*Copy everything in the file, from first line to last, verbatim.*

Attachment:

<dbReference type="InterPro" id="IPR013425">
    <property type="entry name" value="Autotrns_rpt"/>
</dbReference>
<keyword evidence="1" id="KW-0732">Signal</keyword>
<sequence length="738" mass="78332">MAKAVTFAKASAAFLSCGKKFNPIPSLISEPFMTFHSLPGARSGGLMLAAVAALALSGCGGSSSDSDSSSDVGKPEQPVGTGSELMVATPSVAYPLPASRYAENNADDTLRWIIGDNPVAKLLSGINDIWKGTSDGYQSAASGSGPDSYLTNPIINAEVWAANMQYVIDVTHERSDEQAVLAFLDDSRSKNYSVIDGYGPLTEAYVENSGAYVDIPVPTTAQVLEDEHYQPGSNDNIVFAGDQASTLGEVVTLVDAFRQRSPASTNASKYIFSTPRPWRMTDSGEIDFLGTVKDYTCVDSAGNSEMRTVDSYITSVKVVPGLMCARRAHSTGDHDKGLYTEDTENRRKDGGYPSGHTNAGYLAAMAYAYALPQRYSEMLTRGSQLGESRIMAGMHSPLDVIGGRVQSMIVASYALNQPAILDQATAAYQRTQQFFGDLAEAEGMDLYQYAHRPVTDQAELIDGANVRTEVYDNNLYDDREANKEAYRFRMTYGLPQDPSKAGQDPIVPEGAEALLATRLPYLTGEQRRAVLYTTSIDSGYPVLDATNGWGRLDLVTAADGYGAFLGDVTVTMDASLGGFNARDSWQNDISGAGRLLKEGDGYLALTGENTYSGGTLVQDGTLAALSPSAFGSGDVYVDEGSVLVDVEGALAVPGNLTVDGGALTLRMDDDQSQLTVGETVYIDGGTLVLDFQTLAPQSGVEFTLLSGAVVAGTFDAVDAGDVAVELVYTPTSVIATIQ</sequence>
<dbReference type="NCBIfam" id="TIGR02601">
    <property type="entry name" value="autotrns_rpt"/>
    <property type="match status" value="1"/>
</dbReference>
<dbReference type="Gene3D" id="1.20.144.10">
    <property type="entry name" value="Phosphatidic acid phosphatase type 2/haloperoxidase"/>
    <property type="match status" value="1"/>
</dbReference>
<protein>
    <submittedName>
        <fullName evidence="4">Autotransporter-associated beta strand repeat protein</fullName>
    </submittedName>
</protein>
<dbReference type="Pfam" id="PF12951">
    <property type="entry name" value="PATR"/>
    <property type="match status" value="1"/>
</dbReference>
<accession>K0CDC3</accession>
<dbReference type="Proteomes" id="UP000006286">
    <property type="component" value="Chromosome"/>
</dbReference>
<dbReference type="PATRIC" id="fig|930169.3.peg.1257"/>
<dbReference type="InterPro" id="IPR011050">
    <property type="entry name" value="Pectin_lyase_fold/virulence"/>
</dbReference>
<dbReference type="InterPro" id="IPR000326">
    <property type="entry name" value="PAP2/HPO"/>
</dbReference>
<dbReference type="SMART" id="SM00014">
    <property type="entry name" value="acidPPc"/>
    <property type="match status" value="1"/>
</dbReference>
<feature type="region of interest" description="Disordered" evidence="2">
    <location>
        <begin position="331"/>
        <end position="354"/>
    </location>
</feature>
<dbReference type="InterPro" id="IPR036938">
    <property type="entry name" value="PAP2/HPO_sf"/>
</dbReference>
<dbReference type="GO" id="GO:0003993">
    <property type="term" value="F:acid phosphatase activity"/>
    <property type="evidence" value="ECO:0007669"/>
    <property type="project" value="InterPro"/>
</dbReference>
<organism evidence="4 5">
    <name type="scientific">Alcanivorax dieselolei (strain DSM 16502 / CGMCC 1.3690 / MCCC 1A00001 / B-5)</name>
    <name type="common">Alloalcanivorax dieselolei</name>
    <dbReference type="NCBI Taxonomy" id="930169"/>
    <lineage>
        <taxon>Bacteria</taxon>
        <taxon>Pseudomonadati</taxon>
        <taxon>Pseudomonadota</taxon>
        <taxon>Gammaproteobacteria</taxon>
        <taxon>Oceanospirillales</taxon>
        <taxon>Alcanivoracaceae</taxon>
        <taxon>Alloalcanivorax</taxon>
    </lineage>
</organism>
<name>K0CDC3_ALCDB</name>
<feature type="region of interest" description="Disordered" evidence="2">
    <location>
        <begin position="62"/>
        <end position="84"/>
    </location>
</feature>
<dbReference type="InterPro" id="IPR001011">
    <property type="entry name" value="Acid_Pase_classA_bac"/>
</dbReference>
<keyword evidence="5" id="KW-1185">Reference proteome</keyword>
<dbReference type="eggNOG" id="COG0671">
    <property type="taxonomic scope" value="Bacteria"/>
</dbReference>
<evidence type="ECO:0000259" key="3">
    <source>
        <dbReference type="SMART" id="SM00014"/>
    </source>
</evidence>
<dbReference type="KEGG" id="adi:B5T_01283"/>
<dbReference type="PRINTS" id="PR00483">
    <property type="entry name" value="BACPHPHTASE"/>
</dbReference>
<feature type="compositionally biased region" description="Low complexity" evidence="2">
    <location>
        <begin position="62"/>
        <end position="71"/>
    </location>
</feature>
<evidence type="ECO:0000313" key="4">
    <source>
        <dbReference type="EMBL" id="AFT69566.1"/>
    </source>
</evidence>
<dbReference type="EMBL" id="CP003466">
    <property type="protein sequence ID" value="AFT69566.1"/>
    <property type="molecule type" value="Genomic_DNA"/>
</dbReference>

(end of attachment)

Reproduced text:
<dbReference type="InterPro" id="IPR013425">
    <property type="entry name" value="Autotrns_rpt"/>
</dbReference>
<keyword evidence="1" id="KW-0732">Signal</keyword>
<sequence length="738" mass="78332">MAKAVTFAKASAAFLSCGKKFNPIPSLISEPFMTFHSLPGARSGGLMLAAVAALALSGCGGSSSDSDSSSDVGKPEQPVGTGSELMVATPSVAYPLPASRYAENNADDTLRWIIGDNPVAKLLSGINDIWKGTSDGYQSAASGSGPDSYLTNPIINAEVWAANMQYVIDVTHERSDEQAVLAFLDDSRSKNYSVIDGYGPLTEAYVENSGAYVDIPVPTTAQVLEDEHYQPGSNDNIVFAGDQASTLGEVVTLVDAFRQRSPASTNASKYIFSTPRPWRMTDSGEIDFLGTVKDYTCVDSAGNSEMRTVDSYITSVKVVPGLMCARRAHSTGDHDKGLYTEDTENRRKDGGYPSGHTNAGYLAAMAYAYALPQRYSEMLTRGSQLGESRIMAGMHSPLDVIGGRVQSMIVASYALNQPAILDQATAAYQRTQQFFGDLAEAEGMDLYQYAHRPVTDQAELIDGANVRTEVYDNNLYDDREANKEAYRFRMTYGLPQDPSKAGQDPIVPEGAEALLATRLPYLTGEQRRAVLYTTSIDSGYPVLDATNGWGRLDLVTAADGYGAFLGDVTVTMDASLGGFNARDSWQNDISGAGRLLKEGDGYLALTGENTYSGGTLVQDGTLAALSPSAFGSGDVYVDEGSVLVDVEGALAVPGNLTVDGGALTLRMDDDQSQLTVGETVYIDGGTLVLDFQTLAPQSGVEFTLLSGAVVAGTFDAVDAGDVAVELVYTPTSVIATIQ</sequence>
<dbReference type="NCBIfam" id="TIGR02601">
    <property type="entry name" value="autotrns_rpt"/>
    <property type="match status" value="1"/>
</dbReference>
<dbReference type="Gene3D" id="1.20.144.10">
    <property type="entry name" value="Phosphatidic acid phosphatase type 2/haloperoxidase"/>
    <property type="match status" value="1"/>
</dbReference>
<protein>
    <submittedName>
        <fullName evidence="4">Autotransporter-associated beta strand repeat protein</fullName>
    </submittedName>
</protein>
<dbReference type="Pfam" id="PF12951">
    <property type="entry name" value="PATR"/>
    <property type="match status" value="1"/>
</dbReference>
<accession>K0CDC3</accession>
<dbReference type="Proteomes" id="UP000006286">
    <property type="component" value="Chromosome"/>
</dbReference>
<dbReference type="PATRIC" id="fig|930169.3.peg.1257"/>
<dbReference type="InterPro" id="IPR011050">
    <property type="entry name" value="Pectin_lyase_fold/virulence"/>
</dbReference>
<dbReference type="InterPro" id="IPR000326">
    <property type="entry name" value="PAP2/HPO"/>
</dbReference>
<dbReference type="SMART" id="SM00014">
    <property type="entry name" value="acidPPc"/>
    <property type="match status" value="1"/>
</dbReference>
<feature type="region of interest" description="Disordered" evidence="2">
    <location>
        <begin position="331"/>
        <end position="354"/>
    </location>
</feature>
<dbReference type="InterPro" id="IPR036938">
    <property type="entry name" value="PAP2/HPO_sf"/>
</dbReference>
<dbReference type="GO" id="GO:0003993">
    <property type="term" value="F:acid phosphatase activity"/>
    <property type="evidence" value="ECO:0007669"/>
    <property type="project" value="InterPro"/>
</dbReference>
<organism evidence="4 5">
    <name type="scientific">Alcanivorax dieselolei (strain DSM 16502 / CGMCC 1.3690 / MCCC 1A00001 / B-5)</name>
    <name type="common">Alloalcanivorax dieselolei</name>
    <dbReference type="NCBI Taxonomy" id="930169"/>
    <lineage>
        <taxon>Bacteria</taxon>
        <taxon>Pseudomonadati</taxon>
        <taxon>Pseudomonadota</taxon>
        <taxon>Gammaproteobacteria</taxon>
        <taxon>Oceanospirillales</taxon>
        <taxon>Alcanivoracaceae</taxon>
        <taxon>Alloalcanivorax</taxon>
    </lineage>
</organism>
<name>K0CDC3_ALCDB</name>
<feature type="region of interest" description="Disordered" evidence="2">
    <location>
        <begin position="62"/>
        <end position="84"/>
    </location>
</feature>
<dbReference type="InterPro" id="IPR001011">
    <property type="entry name" value="Acid_Pase_classA_bac"/>
</dbReference>
<keyword evidence="5" id="KW-1185">Reference proteome</keyword>
<dbReference type="eggNOG" id="COG0671">
    <property type="taxonomic scope" value="Bacteria"/>
</dbReference>
<evidence type="ECO:0000259" key="3">
    <source>
        <dbReference type="SMART" id="SM00014"/>
    </source>
</evidence>
<dbReference type="KEGG" id="adi:B5T_01283"/>
<dbReference type="PRINTS" id="PR00483">
    <property type="entry name" value="BACPHPHTASE"/>
</dbReference>
<feature type="compositionally biased region" description="Low complexity" evidence="2">
    <location>
        <begin position="62"/>
        <end position="71"/>
    </location>
</feature>
<evidence type="ECO:0000313" key="4">
    <source>
        <dbReference type="EMBL" id="AFT69566.1"/>
    </source>
</evidence>
<dbReference type="EMBL" id="CP003466">
    <property type="protein sequence ID" value="AFT69566.1"/>
    <property type="molecule type" value="Genomic_DNA"/>
</dbReference>